During World War II, Girl Scouts interested in flying participated in the Wing Scouts program. Girl Scout troops also operated bicycle courier services, ran Farm Aide projects, collected fat and scrap metal, and grew Victory Gardens, as well as sponsored Defense Institutes that taught women survival skills and techniques for comforting children during air raids. Japanese-American girls, confined to internment camps in Utah and California, also established troops.

Troop 60492 played 1950s games with visitors to their station. They also had a handbook on display from a woman named Joan Dickinson from her time as a Brownie in the 1950s. The passport read:

Girl Scouts responded to the Korean War by assembling “Kits for Korea,” pouches of items needed by Korean citizens, and also continued to press issues of inclusiveness and equality with Ebony magazine reporting in 1952 that even in the south “…[Girl] Scouts were making slow and steady progress toward surmounting the racial barriers of the region.”

Troop 60375 got groovy at their 1960s station which featured a VW bus photo booth. Their passport entry:

During this tumultuous and vibrant decade, Girl Scouts held “Speak Out” conferences around the country to lend their voices to the fight for racial equality, launched the ACTION 70 project to help overcome prejudice and build better relationships between people, and viewed the Apollo 12 moon landing at Camp Kennedy, Florida, as guests of NASA.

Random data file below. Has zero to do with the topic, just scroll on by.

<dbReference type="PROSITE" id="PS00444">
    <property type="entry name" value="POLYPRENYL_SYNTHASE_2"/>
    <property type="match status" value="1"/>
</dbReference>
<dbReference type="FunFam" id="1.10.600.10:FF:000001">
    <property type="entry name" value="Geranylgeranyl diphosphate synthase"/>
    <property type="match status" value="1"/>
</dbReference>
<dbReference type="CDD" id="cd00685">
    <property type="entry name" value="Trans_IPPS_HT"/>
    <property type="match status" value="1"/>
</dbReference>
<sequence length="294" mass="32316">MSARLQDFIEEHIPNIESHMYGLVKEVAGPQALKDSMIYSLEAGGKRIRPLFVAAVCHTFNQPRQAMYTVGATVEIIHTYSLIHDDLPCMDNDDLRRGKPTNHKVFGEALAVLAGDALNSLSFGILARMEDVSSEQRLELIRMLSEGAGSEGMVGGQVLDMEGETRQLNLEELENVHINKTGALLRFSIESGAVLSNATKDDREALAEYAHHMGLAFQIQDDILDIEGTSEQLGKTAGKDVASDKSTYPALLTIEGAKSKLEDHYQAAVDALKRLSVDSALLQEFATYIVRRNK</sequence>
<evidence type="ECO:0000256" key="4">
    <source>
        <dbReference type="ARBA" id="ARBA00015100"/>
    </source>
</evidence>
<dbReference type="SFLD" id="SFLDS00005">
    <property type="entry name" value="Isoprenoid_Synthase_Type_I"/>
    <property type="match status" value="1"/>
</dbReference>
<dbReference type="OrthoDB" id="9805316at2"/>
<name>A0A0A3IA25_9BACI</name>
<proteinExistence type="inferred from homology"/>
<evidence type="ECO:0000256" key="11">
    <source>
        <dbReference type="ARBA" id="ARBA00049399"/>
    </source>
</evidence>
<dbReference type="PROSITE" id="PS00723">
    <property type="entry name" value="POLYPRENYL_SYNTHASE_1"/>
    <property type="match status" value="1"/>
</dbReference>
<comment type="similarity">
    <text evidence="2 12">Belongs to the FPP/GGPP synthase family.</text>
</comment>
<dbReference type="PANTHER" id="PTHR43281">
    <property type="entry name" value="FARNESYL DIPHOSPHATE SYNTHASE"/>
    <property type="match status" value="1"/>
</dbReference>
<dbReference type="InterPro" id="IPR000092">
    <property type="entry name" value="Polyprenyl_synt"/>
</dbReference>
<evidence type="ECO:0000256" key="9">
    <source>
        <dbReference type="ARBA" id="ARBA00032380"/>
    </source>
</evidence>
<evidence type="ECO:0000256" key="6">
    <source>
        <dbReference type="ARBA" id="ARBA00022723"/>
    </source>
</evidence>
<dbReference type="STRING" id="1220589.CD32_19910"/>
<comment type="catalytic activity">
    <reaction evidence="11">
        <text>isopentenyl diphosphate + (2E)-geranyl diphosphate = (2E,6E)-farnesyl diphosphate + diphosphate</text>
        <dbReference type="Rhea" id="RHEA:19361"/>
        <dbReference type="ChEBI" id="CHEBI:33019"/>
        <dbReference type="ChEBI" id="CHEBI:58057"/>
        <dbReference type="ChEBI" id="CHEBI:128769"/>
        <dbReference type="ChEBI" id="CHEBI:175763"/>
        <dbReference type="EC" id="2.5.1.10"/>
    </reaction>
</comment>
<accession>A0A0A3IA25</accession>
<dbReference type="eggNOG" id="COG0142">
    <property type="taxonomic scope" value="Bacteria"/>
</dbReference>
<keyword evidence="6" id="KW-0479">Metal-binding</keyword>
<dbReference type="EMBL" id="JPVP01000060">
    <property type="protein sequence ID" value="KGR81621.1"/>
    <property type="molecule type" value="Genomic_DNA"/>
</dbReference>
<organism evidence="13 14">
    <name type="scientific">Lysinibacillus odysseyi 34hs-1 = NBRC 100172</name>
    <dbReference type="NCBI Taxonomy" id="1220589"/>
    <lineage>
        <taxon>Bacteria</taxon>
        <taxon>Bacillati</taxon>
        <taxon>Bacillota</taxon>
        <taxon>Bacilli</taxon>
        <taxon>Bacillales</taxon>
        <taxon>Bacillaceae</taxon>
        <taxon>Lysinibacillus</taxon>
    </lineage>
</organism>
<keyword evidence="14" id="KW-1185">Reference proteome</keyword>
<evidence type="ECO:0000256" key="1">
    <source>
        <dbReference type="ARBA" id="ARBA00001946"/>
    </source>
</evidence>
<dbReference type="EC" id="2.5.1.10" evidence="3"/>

Things were looking discotheque at Troop 60489’s table equipped with a light show! Their 1970s passport write-up:

During this period, Girl Scouts elected its first African-American national board president, Gloria D. Scott; stood up for environment issues by launching the national Eco-Action program; and helped Vietnamese refuge children adapt to their new homes in America.

Troop 60360 took on the 80s and 90s making everything as neon and saturated as you can imagine! Their write-up:

Girl Scouts established the Daisy level for Kindergarten-aged girls as interest in Girl Scouts expanded, and also distributed “The Contemporary Issues” series that addressed some of the most serious issues teen girls of the day were confronting, including drug use, child abuse, and teen pregnancy. Amid the explosive growth of person computers, Girl Scouts introduced the Technology Badge for Girl Scout Juniors, while also tackling illiteracy with the Right to Read service project, which nearly 4 million Girl Scouts and leaders participated in.

The 2000s to Today was full of extremely familiar items from the cookie program, sweatshirts and t-shirts, outdoor gear, program materials, and more. This is the display that the girls have put on temporary display at the Seymour Library for the public to visit during their normal business hours. The passport reads: